Title text: The dump also contains a list of millions of prime factors, a 0-day Tamagotchi exploit, and a technique for getting gcc and bash to execute arbitrary code.
| This explanation may be incomplete or incorrect: The main joke from the caption, that this is not dramatic revelation, like Cueball seems to think (sarcasm?) is not mentioned yet.|
If you can address this issue, please edit the page! Thanks.
This comic is referencing an incident on the day before this comic was released, March 7, 2017, in which WikiLeaks exposed thousands of hacking exploits (thus the title) and programs from the CIA (see for instance this article: WikiLeaks Just Dumped a Mega-Trove of CIA Hacking Secrets). Many of the tools that were in the leak were similar to publicly available tools, or not entirely unexpected, with several coming from sites such as StackOverflow and Reddit.
The main joke in this comic refers to the common practice of adding spaces between parts of an email address when publishing them on websites. For example, "[email protected]" may be written as "john dot doe at example dot org". The purported goal of doing this is to thwart page scraping bots from harvesting the correct email addresses and prevent them from becoming the target of spam or being sold as address lists for email marketers. In this comic, Ponytail tells Cueball that there is a tool which can delete such spaces. Such a tool can fix the space and most likely convert the words "dot" and "at" into their respective symbols. This will overcome the problems faced by harvesting tools, and make these email addresses more prone to receive spam. Cueball appears shocked to hear this news, but given the caption below this is likely sarcasm by Randall. In fact, it is quite simple to devise a program which detects and converts/removes such spaces; it's naive to believe that one can prevent their address from being harvested just by writing their address in a slightly weird way.
The title text describes other fictitious "hacking" exploits which sound more interesting, but are still useless:
- Millions of prime factors: The security of the RSA cipher relies on the difficulty of finding prime factors for a large number. Successfully calculating or stealing a prime factor used in a RSA cipher would allow an attacker to decrypt messages and impersonate the true user. However, this description doesn't specify whether those "millions of prime factors" were actually used in any ciphers. Random prime factors are very easy to find but the chances of one matching a number used in a cipher is almost nonexistent. Thus simply possessing a list of many prime factors would not necessarily be useful at all. That said, some key generation systems have been shown to re-use prime factors with catastrophic impacts 1 2 so this could be a reference to a list of known shared primes.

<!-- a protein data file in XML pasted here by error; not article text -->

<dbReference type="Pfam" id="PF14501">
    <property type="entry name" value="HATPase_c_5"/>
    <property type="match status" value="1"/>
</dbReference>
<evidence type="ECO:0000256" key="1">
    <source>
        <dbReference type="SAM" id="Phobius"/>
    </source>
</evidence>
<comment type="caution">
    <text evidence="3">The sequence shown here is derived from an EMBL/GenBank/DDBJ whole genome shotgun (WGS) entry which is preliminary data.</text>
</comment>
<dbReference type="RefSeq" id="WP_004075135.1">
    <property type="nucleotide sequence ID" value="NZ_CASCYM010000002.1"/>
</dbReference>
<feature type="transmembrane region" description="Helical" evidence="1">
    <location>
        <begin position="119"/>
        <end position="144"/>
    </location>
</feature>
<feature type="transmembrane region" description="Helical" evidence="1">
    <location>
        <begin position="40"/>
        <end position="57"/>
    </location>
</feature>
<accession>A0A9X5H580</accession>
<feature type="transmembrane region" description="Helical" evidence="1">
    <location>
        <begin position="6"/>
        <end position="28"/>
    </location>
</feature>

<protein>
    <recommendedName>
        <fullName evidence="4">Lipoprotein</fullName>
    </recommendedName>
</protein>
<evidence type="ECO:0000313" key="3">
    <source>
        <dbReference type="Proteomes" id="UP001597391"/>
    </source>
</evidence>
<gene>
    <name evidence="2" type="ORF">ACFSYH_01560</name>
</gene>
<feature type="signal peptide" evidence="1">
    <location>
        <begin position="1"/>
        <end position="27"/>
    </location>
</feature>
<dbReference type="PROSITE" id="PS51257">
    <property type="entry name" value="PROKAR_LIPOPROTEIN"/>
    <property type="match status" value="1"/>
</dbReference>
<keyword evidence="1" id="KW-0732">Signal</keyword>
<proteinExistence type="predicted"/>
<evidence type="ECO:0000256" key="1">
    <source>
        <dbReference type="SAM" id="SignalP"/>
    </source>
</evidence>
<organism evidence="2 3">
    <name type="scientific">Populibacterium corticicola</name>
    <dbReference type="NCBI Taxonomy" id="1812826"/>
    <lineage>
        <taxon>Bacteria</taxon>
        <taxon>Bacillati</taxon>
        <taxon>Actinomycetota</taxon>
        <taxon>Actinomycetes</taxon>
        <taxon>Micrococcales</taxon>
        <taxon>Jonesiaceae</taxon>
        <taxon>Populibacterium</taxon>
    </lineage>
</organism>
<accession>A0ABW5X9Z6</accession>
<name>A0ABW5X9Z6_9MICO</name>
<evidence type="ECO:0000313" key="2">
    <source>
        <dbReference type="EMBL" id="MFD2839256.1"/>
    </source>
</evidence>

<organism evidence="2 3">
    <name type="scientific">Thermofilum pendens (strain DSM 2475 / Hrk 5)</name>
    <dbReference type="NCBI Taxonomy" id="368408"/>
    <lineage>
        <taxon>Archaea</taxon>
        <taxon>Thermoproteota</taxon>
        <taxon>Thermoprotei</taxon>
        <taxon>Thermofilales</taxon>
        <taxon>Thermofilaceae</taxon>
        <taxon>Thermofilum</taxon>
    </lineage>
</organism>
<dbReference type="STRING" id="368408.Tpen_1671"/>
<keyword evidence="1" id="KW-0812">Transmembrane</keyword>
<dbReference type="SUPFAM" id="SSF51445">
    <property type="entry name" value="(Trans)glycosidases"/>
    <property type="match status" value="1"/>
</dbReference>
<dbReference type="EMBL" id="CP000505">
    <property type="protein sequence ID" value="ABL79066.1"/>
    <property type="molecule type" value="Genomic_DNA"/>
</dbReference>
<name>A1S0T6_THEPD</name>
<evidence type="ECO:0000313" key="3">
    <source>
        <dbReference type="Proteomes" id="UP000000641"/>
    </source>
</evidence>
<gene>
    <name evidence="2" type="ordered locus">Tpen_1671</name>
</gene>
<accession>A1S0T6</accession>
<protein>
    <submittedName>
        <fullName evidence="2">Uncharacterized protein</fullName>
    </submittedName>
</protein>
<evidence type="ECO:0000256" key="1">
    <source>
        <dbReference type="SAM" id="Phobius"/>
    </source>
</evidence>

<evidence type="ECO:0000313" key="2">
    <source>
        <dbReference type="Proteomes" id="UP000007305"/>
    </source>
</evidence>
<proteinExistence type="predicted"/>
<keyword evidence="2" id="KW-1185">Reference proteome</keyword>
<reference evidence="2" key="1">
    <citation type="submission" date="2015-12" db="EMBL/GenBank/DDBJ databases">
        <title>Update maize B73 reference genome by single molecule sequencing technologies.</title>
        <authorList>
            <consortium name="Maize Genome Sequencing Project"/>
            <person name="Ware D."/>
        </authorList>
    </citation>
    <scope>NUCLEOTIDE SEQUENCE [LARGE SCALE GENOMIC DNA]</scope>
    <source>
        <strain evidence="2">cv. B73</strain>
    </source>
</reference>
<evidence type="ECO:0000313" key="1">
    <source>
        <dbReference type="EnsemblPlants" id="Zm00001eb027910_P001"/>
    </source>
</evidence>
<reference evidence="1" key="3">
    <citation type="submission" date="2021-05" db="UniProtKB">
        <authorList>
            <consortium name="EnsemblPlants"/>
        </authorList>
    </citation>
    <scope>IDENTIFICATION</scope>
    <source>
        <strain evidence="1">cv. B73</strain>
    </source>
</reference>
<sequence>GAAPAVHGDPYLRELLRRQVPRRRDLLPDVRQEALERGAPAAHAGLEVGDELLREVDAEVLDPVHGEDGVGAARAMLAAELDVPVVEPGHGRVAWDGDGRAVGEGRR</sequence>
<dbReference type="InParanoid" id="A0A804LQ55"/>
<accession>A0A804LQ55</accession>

- A 0-day exploit for Tamagotchi: A 0-day exploit is an exploit of which the manufacturer is not (yet) aware. 0-days are very valuable to hackers since defenses against them have not yet been developed, which makes it easy to catch victims off-guard. However, an exploit for a Tamagotchi is likely useless because they are very low-end entertainment devices that do not contain microphones or cameras, and usually don't have access to any valuable information that can be stolen. Modern Tamagotchi devices do have some network functionality, and so may be turned into a botnet.
- A way to get gcc and bash to execute arbitrary code: Unintentional execution of arbitrary code is serious vulnerability that allows attackers to do whatever they choose on a victim's computer. However the examples given here merely describe the intended purpose of the tools: gcc is a compiler, so preparing arbitrary code is its main purpose, and bash is a Unix shell, so executing arbitrary code is one of its primary functions. These tools are typically isolated from any attack surface that hackers can access, and utilizing these tools for their intended purpose can't reasonably be called "hacking". Then again, this could be a reference to ShellShock, a major vulnerability which allowed the unintentional execution of arbitrary attacker code. Likewise, it could be referring to a compiler injection attack which allows a compiler to inject backdoors via the binary executables in a toolchain and without leaving a trace in the source code being compiled or the compiler itself.
- [Ponytail is writing on her laptop at her desk while Cueball looks over her shoulder.]
- Ponytail: You know how sometimes people put a space in their email address to make it harder to harvest?
- Cueball: Yeah?
- Ponytail: They have a tool that can delete the space!
- Cueball: Oh my god.
- [Caption below the panel:]
- Less-dramatic revelations from the CIA hacking dump
- This is the second comic in a row about how computers can be misused and also the second in a row where Cueball is with Ponytail rather than Megan.
add a comment! ⋅ add a topic (use sparingly)! ⋅ refresh comments!